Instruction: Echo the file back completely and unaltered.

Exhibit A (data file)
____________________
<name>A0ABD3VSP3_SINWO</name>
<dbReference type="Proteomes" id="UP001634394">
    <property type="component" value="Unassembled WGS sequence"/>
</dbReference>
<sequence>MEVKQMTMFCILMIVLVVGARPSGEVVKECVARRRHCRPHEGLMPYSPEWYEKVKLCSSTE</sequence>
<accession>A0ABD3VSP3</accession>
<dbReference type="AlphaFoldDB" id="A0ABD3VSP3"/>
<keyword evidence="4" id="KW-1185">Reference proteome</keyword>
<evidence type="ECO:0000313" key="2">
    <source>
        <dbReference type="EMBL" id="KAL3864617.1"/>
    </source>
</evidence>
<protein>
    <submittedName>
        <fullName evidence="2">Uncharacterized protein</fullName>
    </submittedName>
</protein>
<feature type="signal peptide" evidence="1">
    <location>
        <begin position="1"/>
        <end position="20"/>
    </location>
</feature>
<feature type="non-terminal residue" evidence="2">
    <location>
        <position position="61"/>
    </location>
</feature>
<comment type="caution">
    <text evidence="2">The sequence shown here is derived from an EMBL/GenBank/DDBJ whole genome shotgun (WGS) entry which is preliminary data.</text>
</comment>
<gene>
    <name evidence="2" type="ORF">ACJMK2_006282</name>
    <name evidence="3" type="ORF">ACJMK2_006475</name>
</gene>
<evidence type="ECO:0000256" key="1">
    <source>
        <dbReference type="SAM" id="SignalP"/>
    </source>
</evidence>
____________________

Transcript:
<name>A0ABD3VSP3_SINWO</name>
<dbReference type="Proteomes" id="UP001634394">
    <property type="component" value="Unassembled WGS sequence"/>
</dbReference>
<sequence>MEVKQMTMFCILMIVLVVGARPSGEVVKECVARRRHCRPHEGLMPYSPEWYEKVKLCSSTE</sequence>
<accession>A0ABD3VSP3</accession>
<dbReference type="AlphaFoldDB" id="A0ABD3VSP3"/>
<keyword evidence="4" id="KW-1185">Reference proteome</keyword>
<evidence type="ECO:0000313" key="2">
    <source>
        <dbReference type="EMBL" id="KAL3864617.1"/>
    </source>
</evidence>
<protein>
    <submittedName>
        <fullName evidence="2">Uncharacterized protein</fullName>
    </submittedName>
</protein>
<feature type="signal peptide" evidence="1">
    <location>
        <begin position="1"/>
        <end position="20"/>
    </location>
</feature>
<feature type="non-terminal residue" evidence="2">
    <location>
        <position position="61"/>
    </location>
</feature>
<comment type="caution">
    <text evidence="2">The sequence shown here is derived from an EMBL/GenBank/DDBJ whole genome shotgun (WGS) entry which is preliminary data.</text>
</comment>
<gene>
    <name evidence="2" type="ORF">ACJMK2_006282</name>
    <name evidence="3" type="ORF">ACJMK2_006475</name>
</gene>
<evidence type="ECO:0000256" key="1">
    <source>
        <dbReference type="SAM" id="SignalP"/>
    </source>
</evidence>